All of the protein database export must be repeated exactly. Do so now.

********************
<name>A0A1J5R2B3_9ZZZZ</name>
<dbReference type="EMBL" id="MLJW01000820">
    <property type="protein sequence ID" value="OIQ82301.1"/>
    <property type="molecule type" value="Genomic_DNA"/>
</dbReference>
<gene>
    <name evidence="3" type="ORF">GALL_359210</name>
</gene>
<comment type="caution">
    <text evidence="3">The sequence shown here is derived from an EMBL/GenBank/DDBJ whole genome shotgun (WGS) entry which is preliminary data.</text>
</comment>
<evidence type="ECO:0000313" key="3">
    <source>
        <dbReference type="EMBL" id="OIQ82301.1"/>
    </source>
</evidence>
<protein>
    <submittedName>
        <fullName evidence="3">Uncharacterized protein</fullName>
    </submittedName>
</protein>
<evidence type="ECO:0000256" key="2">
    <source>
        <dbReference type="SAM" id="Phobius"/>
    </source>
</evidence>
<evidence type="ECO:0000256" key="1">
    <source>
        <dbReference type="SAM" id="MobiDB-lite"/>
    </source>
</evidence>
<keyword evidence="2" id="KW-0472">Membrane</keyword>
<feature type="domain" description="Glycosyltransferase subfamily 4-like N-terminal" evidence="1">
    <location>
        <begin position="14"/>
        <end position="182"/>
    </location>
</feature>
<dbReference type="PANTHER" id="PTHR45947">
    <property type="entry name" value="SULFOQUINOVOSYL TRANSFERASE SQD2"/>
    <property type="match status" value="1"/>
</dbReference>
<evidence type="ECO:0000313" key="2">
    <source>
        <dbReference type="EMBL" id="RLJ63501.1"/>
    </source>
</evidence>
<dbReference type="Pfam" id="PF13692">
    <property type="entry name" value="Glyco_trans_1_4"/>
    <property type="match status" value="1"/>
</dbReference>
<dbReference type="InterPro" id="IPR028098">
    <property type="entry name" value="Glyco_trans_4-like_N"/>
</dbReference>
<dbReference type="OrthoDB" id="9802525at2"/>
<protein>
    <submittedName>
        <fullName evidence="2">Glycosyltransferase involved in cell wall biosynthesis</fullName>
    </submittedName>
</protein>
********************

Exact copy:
<name>A0A1J5R2B3_9ZZZZ</name>
<dbReference type="EMBL" id="MLJW01000820">
    <property type="protein sequence ID" value="OIQ82301.1"/>
    <property type="molecule type" value="Genomic_DNA"/>
</dbReference>
<gene>
    <name evidence="3" type="ORF">GALL_359210</name>
</gene>
<comment type="caution">
    <text evidence="3">The sequence shown here is derived from an EMBL/GenBank/DDBJ whole genome shotgun (WGS) entry which is preliminary data.</text>
</comment>
<evidence type="ECO:0000313" key="3">
    <source>
        <dbReference type="EMBL" id="OIQ82301.1"/>
    </source>
</evidence>
<protein>
    <submittedName>
        <fullName evidence="3">Uncharacterized protein</fullName>
    </submittedName>
</protein>
<evidence type="ECO:0000256" key="2">
    <source>
        <dbReference type="SAM" id="Phobius"/>
    </source>
</evidence>
<evidence type="ECO:0000256" key="1">
    <source>
        <dbReference type="SAM" id="MobiDB-lite"/>
    </source>
</evidence>
<keyword evidence="2" id="KW-0472">Membrane</keyword>
<feature type="domain" description="Glycosyltransferase subfamily 4-like N-terminal" evidence="1">
    <location>
        <begin position="14"/>
        <end position="182"/>
    </location>
</feature>
<dbReference type="PANTHER" id="PTHR45947">
    <property type="entry name" value="SULFOQUINOVOSYL TRANSFERASE SQD2"/>
    <property type="match status" value="1"/>
</dbReference>
<evidence type="ECO:0000313" key="2">
    <source>
        <dbReference type="EMBL" id="RLJ63501.1"/>
    </source>
</evidence>
<dbReference type="Pfam" id="PF13692">
    <property type="entry name" value="Glyco_trans_1_4"/>
    <property type="match status" value="1"/>
</dbReference>
<dbReference type="InterPro" id="IPR028098">
    <property type="entry name" value="Glyco_trans_4-like_N"/>
</dbReference>
<dbReference type="OrthoDB" id="9802525at2"/>
<protein>
    <submittedName>
        <fullName evidence="2">Glycosyltransferase involved in cell wall biosynthesis</fullName>
    </submittedName>
</protein>